SAfrican official: Mandela better from pneumonia
Nelson Mandela is breathing "without difficulty" after having a procedure to clear fluid in his lung area that was caused by pneumonia, the spokesman for South Africa's president said Saturday.
Mandela, the 94-year-old former president and anti-apartheid leader, had a recurrence of pneumonia, said presidential spokesman Mac Maharaj. South African officials had previously not specified that Mandela had pneumonia, saying instead that he had a lung infection.
Mandela's medical team reported that the increasingly frail ex-leader "had developed a pleural effusion which was tapped," the office of President Jacob Zuma said in a statement. "This has resulted in him now being able to breathe without difficulty. He continues to respond to treatment and is comfortable."
Pleural effusion is a buildup of fluid around the lung that can make it harder to breath. Doctors usually drain it with a tube.
The president's office thanked all who have prayed for Mandela and his family and have sent messages of support. Well-wishers included Kazempe Tambala, a street vendor in the Johannesburg township of Soweto.
"He's still our hero," Tambala said. "We wish him all the best. Get well soon, Mandela! We still love you here in Soweto."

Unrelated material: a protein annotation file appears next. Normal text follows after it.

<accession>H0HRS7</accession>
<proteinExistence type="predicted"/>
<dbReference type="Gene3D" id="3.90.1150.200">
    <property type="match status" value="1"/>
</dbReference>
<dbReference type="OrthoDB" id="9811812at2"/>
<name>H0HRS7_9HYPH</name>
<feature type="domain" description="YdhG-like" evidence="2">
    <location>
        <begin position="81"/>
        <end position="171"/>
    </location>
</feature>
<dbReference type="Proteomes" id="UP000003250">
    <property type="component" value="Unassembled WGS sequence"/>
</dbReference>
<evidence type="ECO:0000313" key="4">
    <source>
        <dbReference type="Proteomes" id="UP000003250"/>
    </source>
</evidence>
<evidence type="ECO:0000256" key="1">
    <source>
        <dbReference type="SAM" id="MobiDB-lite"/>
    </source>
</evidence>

Mandela was admitted to a hospital near midnight Wednesday night in the capital, Pretoria. It was his third trip to a hospital since December, when he was treated for a lung infection and also had a procedure to remove gallstones. Earlier this month, he spent a night in a hospital for what officials said was a scheduled medical test.
The Nobel Peace Prize laureate has been particularly vulnerable to respiratory problems since contracting tuberculosis during his 27-year imprisonment for fighting white racist rule in his country.
The elderly are especially vulnerable to pneumonia, which can be fatal. Its symptoms include fever, chills, a cough, chest pain and shortness of breath. Many germs cause pneumonia.
Many South Africans are including Mandela in their prayers on the Easter weekend, and spokesman Maharaj said expressions of concern have poured in from around the world. On Thursday, President Barack Obama said he was worried about Mandela's health, but noted he was as strong physically as he has been in leadership and character.
Mandela became South Africa's first black president in 1994 after elections were held, bringing an end to the system of white racist rule known as apartheid. After his release from prison in 1990, Mandela was widely credited with averting even greater bloodshed by helping the country in the transition to democratic rule.
Zuma's office has said doctors were acting with extreme caution because of the Mandela's advanced age.
Mandela is a revered figure in his homeland, which has named buildings and many other places after him and uses his image on national bank notes. He is also seen around the world as a symbol of reconciliation.